Our Strongest Weapon Against Terrorism Is Laughter

The ability to laugh during dark times gives us strength, community, and hope.

When tragedy strikes, we often look to comedians for perspective and, maybe, some relief. When ISIS attacked Paris on Friday, the world responded with grief, anger, shock, and solidarity with the French people. Still, our outrage wants an outlet. Holding in this confusion is uncomfortable. We know laughter relieves tension, that the best jokes work when tension is built and released. It’s ironic that the humor with the most power is the kind that arises from tragedy.

'Bad' Words Sound So Good

On Last Week Tonight John Oliver took advantage of his premium-cable status by saying, unfiltered, everything we were all thinking.

In a profanity-peppered take down, Oliver offered these words: “If you’re in a war of culture and lifestyle with France, good f*cking luck! Because go ahead, bring your bankrupt ideology; they’ll bring Jean-Paul Sartre, Edith Piaf, fine wine, Gauloises cigarettes, Camus, Camembert, madeleines, macarons, Marcel Proust, and the f*cking croque-en-bouche.” It was funny; it was angry; it was true; and we all collectively sighed in relief. We are not laughing about the tragedy; we are laughing about the absurdity of our world. Because we need to. We have to.

Oliver treated ISIS with the ridicule they deserved. It's a sharp rhetorical weapon that minimizes an enemy:

Laughter as Healer

There was a landmark moment after 9/11, when Saturday Night Live returned to the air. Jon Stewart and David Letterman had given us very heartfelt, emotionally wrenching and honest talks on their respective shows. Seeing your comedy idols so shaken, as grief-stricken as yourself, brought us all a sense of solidarity. But no one had made a joke yet, and it was unclear when we’d be able to laugh. Pundits had declared irony dead.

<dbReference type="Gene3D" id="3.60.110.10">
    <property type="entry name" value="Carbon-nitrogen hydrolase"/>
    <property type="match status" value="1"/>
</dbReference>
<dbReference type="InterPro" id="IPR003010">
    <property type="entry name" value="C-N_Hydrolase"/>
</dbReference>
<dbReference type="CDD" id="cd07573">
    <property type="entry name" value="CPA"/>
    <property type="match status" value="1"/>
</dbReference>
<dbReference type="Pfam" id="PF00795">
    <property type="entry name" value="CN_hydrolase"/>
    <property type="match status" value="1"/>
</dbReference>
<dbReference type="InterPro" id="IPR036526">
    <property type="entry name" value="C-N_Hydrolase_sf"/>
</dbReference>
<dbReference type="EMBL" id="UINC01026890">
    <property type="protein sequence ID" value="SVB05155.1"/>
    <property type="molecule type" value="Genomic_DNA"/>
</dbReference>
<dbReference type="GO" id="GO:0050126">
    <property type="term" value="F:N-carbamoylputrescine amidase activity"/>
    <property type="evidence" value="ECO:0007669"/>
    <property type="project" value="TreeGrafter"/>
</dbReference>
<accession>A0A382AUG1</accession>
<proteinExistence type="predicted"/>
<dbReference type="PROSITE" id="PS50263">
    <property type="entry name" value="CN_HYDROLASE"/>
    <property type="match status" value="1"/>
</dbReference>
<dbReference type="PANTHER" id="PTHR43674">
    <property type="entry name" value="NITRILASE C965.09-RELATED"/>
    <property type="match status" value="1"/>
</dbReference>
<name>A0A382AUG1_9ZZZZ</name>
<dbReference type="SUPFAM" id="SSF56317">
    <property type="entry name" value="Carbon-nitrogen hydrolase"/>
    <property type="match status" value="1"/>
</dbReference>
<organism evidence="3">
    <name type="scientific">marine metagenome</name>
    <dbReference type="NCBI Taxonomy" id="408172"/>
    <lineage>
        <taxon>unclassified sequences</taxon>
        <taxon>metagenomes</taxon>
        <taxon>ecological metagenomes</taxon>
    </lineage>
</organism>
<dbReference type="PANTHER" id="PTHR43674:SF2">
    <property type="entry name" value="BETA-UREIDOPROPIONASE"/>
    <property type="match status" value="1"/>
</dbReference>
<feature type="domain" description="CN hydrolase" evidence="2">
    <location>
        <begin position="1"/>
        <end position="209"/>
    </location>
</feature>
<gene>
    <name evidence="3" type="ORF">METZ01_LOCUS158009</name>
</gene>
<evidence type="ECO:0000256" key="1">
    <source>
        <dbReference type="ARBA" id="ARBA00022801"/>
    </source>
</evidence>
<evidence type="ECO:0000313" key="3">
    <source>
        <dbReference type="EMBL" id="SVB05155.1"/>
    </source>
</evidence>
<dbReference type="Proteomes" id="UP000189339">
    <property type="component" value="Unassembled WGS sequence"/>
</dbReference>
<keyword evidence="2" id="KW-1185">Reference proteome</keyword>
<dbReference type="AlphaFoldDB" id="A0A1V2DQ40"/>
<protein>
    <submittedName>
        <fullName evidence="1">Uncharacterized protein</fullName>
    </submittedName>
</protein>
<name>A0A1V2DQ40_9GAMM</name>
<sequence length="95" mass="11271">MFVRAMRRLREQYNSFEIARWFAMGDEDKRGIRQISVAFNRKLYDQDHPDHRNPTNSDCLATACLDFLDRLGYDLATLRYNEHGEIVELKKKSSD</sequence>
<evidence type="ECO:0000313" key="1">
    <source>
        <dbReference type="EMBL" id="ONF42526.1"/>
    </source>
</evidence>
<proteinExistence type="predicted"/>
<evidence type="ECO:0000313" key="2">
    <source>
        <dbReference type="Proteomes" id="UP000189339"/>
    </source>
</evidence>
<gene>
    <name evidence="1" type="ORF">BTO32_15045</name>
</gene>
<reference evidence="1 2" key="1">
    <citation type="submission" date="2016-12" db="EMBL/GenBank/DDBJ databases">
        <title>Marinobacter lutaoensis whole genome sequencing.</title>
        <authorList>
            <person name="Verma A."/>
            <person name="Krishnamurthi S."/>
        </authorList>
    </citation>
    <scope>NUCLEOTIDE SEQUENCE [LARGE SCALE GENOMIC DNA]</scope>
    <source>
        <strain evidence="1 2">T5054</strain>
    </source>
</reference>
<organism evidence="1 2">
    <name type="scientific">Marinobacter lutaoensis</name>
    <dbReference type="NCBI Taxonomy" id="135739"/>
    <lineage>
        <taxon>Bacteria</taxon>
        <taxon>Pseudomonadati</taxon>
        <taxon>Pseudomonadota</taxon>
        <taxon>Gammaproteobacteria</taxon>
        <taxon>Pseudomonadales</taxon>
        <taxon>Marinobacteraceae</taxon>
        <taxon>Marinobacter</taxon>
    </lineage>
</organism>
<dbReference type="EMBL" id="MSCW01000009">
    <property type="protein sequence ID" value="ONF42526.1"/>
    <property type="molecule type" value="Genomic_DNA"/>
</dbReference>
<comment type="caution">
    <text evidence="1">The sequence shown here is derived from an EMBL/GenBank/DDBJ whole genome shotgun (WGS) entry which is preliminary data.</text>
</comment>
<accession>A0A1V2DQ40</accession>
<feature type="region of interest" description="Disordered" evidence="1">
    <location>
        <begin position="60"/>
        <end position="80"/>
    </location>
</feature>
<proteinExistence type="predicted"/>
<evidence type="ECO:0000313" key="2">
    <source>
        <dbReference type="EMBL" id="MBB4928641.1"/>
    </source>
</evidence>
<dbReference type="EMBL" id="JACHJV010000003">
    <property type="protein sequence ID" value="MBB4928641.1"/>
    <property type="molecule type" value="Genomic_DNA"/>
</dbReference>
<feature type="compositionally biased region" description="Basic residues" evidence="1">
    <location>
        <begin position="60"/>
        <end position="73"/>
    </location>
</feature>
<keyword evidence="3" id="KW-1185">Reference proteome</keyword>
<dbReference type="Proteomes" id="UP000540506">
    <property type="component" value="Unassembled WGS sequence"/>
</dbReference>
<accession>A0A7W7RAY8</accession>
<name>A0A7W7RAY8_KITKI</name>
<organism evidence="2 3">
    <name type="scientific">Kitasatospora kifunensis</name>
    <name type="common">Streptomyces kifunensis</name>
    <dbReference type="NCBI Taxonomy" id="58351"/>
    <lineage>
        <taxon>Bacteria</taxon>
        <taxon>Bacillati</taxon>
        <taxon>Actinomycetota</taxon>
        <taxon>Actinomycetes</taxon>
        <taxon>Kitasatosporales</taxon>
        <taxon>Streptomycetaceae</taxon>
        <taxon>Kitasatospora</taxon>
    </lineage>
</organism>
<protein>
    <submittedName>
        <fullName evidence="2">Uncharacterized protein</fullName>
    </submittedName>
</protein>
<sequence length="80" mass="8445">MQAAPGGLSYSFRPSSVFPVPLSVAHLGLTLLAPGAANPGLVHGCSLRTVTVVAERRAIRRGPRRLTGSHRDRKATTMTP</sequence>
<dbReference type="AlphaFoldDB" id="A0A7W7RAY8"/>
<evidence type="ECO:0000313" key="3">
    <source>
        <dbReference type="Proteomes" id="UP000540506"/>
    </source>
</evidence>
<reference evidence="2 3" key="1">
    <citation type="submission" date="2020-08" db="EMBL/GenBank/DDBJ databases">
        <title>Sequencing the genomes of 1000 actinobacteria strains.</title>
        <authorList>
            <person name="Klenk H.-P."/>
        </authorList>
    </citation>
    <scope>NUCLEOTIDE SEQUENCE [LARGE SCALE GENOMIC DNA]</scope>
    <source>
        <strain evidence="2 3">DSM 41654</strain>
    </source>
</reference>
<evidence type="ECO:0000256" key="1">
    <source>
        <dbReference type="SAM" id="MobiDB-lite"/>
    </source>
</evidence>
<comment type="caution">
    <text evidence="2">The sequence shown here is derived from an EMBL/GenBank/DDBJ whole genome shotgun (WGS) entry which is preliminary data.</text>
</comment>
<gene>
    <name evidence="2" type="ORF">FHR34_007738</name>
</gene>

When Saturday Night Live came back, they opened with the NYPD, FDNY, and then-Mayor Rudy Giuliani on stage with Paul Simon. It was incredibly beautiful. Then producer Lorne Michaels asked Giuliani what we were all wondering: “Can we be funny?” to which Giuliani replied “Why start now?” The collective sigh of relief. I was 16 at the time, and I remember watching that show live, and whispering “thank you” through my tears.

How Soon is 'Too Soon?'

We all know the trope “too soon,” and humor definitely needs to maintain a sensitivity around the events it is exploring. A study by the University of Colorado — Boulder researched when it becomes “okay” to make jokes about a tragedy, citing that about 36 days after Hurricane Sandy, humorous tweets relating to the hurricane overperformed. Time gives us distance, and distance lends us perspective. And who better to point us toward that perspective than the pied-pipers, the jesters, the wry and merry commentators?

No one knows what makes something funny, or why we have to laugh when we’re full of nervous tension. But we do know that it helps us understand the world just a little better when we can laugh about it. The ability to laugh, to create community around humor, to strengthen our culture and society by yukking it up — that’s something no one can take away from us. Stand with France; stand with Beirut; stand with Nigeria — as you stand against terror by looking it in the eye and saying, “You ever hear the one about...”

 PHOTO CREDIT: John Cantlie/Getty Images

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